A telephone hotline worker for Project Cuddle, based in California, said, “We have received approximately 26 crisis calls from Chicago alone and [we] have rescued 11 babies” (“Discarded Babies Bill Up to Ryan,” Daily Southtown, May 27, 2001). At that time, the hotline had fielded thousands of calls and rescued more than 300 babies.

Abandoned Babies—Preliminary National Estimates

In Russia, the child abandonment problem has an additional tragic face: The babies are often HIV-infected. When a special infants' ward in the Infectious Disease Hospital in Irkutsk opened in the late 1990s, the first arrival was tiny Vanya, who had been abandoned by his mother 12 hours after he was born. By 2001, the roster numbered 18, consisting of children between four months and two years old. All were infected with HIV and abandoned by drug-addicted mothers. (Detroit Free Press, “AIDS in Russia: An epidemic's tiniest victims,” Dave Montgomery, March 22, 2001).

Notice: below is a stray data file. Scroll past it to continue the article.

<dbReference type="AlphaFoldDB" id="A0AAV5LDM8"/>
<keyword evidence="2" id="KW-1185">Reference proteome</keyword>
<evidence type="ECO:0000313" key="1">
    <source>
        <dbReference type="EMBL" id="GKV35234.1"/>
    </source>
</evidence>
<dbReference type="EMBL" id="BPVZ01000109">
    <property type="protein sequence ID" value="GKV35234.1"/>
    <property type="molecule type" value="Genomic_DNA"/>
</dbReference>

Mr. Montgomery reported, “HIV was first recorded in Russia in 1987. It developed into a real epidemic in the mid-1990s as drug addiction spread, said Arkadiusz Majszik, who tracks AIDS in Russia for the United Nations. The number of HIV cases has at least doubled there every year since 1996.”

It is difficult to determine the exact number, but officials estimate that several hundred abandoned babies with HIV are hospitalized in Russia. In St. Petersburg, 30 abandoned children crowd a ward at the Republican Hospital of Infectious Diseases. The hospital's director estimates that 20 percent of drug-addicted mothers abandon their babies.

Some children are subjected to a bizarre combination of abandonment and slavery. This atrocity is the result of the increasing black market for the organs of children.